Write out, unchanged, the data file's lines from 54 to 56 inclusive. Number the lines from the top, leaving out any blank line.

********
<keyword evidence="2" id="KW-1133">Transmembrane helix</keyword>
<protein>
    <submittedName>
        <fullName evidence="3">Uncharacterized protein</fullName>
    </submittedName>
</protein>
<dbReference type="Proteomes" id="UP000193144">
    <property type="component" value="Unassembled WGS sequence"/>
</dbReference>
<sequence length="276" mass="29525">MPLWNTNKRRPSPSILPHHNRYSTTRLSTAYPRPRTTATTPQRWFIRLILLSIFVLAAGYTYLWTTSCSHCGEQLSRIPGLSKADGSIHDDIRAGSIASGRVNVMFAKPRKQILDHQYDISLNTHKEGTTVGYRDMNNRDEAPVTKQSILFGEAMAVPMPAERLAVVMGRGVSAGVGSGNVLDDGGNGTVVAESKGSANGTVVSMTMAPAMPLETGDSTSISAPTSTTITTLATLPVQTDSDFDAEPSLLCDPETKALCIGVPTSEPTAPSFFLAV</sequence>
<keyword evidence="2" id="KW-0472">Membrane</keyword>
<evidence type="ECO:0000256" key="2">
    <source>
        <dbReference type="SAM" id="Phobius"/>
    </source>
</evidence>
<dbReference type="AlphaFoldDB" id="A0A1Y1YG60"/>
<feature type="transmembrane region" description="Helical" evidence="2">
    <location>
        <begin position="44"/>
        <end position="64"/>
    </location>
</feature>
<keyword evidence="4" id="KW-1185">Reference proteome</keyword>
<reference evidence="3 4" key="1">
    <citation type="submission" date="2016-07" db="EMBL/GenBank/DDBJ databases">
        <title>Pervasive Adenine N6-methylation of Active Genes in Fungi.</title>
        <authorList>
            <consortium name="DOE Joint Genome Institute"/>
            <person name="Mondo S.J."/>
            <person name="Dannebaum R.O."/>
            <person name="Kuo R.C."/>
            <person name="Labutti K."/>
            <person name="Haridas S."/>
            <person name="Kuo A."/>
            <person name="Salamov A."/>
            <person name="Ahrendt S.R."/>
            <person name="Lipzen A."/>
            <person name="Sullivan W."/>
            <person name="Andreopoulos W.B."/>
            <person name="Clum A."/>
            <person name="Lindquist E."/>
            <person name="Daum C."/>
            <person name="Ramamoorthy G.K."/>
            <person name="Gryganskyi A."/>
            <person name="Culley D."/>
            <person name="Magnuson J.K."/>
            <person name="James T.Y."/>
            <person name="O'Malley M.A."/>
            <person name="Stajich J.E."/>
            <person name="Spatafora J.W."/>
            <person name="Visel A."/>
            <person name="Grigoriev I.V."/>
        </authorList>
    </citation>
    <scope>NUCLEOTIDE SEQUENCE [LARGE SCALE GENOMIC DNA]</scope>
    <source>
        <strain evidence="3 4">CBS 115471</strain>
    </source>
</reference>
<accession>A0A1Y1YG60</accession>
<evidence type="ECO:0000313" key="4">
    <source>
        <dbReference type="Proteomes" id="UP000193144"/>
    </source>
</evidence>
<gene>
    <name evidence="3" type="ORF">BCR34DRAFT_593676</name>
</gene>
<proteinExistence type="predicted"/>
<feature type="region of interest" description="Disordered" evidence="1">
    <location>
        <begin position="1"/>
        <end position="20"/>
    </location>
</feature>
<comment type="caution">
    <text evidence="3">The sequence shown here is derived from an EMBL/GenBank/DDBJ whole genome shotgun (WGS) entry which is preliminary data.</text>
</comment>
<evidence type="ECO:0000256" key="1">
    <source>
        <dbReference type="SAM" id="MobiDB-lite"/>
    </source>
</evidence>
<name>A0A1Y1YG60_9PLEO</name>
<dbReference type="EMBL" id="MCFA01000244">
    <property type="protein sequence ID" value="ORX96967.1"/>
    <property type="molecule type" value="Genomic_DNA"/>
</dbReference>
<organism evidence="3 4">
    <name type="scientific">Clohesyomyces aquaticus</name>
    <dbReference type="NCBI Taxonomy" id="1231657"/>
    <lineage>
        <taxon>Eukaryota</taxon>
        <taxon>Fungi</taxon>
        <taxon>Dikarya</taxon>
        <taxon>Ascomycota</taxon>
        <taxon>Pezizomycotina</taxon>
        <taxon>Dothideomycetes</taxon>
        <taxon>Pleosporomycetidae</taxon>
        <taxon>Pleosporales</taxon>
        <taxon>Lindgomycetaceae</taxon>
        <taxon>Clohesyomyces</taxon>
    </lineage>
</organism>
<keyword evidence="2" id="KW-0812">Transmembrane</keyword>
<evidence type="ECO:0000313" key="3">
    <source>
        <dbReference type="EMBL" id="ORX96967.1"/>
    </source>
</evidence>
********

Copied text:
        </authorList>
    </citation>
    <scope>NUCLEOTIDE SEQUENCE [LARGE SCALE GENOMIC DNA]</scope>